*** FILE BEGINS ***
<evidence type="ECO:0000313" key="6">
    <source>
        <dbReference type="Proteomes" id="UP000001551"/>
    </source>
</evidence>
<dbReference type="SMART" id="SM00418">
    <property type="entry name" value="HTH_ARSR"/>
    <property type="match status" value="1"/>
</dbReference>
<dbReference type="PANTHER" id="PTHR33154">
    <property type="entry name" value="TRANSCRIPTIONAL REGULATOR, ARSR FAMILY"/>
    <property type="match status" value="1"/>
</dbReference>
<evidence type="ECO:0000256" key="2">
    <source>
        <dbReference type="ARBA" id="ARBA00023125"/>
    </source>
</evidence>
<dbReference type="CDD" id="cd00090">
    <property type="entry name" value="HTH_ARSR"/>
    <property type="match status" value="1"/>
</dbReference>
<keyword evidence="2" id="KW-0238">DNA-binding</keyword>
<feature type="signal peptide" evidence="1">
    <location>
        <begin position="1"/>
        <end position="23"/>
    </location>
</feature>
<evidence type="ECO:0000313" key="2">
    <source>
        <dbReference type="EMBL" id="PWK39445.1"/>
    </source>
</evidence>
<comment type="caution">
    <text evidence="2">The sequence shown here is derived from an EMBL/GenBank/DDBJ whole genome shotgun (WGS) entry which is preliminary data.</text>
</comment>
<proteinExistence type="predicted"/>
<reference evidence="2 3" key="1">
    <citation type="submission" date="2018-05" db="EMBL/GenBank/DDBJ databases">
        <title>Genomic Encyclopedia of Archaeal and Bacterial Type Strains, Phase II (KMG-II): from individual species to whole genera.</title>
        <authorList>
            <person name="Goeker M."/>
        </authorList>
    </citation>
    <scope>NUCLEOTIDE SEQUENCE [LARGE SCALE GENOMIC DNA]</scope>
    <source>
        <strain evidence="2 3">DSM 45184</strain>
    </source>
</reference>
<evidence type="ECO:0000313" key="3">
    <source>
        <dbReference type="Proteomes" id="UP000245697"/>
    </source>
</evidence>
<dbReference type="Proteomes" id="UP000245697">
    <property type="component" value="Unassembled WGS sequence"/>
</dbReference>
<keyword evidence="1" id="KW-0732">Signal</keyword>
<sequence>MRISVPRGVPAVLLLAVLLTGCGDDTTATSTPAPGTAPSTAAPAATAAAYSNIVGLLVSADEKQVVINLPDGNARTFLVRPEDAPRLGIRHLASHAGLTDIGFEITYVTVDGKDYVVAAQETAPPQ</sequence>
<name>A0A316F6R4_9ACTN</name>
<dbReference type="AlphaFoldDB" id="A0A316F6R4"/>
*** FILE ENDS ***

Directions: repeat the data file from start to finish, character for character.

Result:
<evidence type="ECO:0000313" key="6">
    <source>
        <dbReference type="Proteomes" id="UP000001551"/>
    </source>
</evidence>
<dbReference type="SMART" id="SM00418">
    <property type="entry name" value="HTH_ARSR"/>
    <property type="match status" value="1"/>
</dbReference>
<dbReference type="PANTHER" id="PTHR33154">
    <property type="entry name" value="TRANSCRIPTIONAL REGULATOR, ARSR FAMILY"/>
    <property type="match status" value="1"/>
</dbReference>
<evidence type="ECO:0000256" key="2">
    <source>
        <dbReference type="ARBA" id="ARBA00023125"/>
    </source>
</evidence>
<dbReference type="CDD" id="cd00090">
    <property type="entry name" value="HTH_ARSR"/>
    <property type="match status" value="1"/>
</dbReference>
<keyword evidence="2" id="KW-0238">DNA-binding</keyword>
<feature type="signal peptide" evidence="1">
    <location>
        <begin position="1"/>
        <end position="23"/>
    </location>
</feature>
<evidence type="ECO:0000313" key="2">
    <source>
        <dbReference type="EMBL" id="PWK39445.1"/>
    </source>
</evidence>
<comment type="caution">
    <text evidence="2">The sequence shown here is derived from an EMBL/GenBank/DDBJ whole genome shotgun (WGS) entry which is preliminary data.</text>
</comment>
<proteinExistence type="predicted"/>
<reference evidence="2 3" key="1">
    <citation type="submission" date="2018-05" db="EMBL/GenBank/DDBJ databases">
        <title>Genomic Encyclopedia of Archaeal and Bacterial Type Strains, Phase II (KMG-II): from individual species to whole genera.</title>
        <authorList>
            <person name="Goeker M."/>
        </authorList>
    </citation>
    <scope>NUCLEOTIDE SEQUENCE [LARGE SCALE GENOMIC DNA]</scope>
    <source>
        <strain evidence="2 3">DSM 45184</strain>
    </source>
</reference>
<evidence type="ECO:0000313" key="3">
    <source>
        <dbReference type="Proteomes" id="UP000245697"/>
    </source>
</evidence>
<dbReference type="Proteomes" id="UP000245697">
    <property type="component" value="Unassembled WGS sequence"/>
</dbReference>
<keyword evidence="1" id="KW-0732">Signal</keyword>
<sequence>MRISVPRGVPAVLLLAVLLTGCGDDTTATSTPAPGTAPSTAAPAATAAAYSNIVGLLVSADEKQVVINLPDGNARTFLVRPEDAPRLGIRHLASHAGLTDIGFEITYVTVDGKDYVVAAQETAPPQ</sequence>
<name>A0A316F6R4_9ACTN</name>
<dbReference type="AlphaFoldDB" id="A0A316F6R4"/>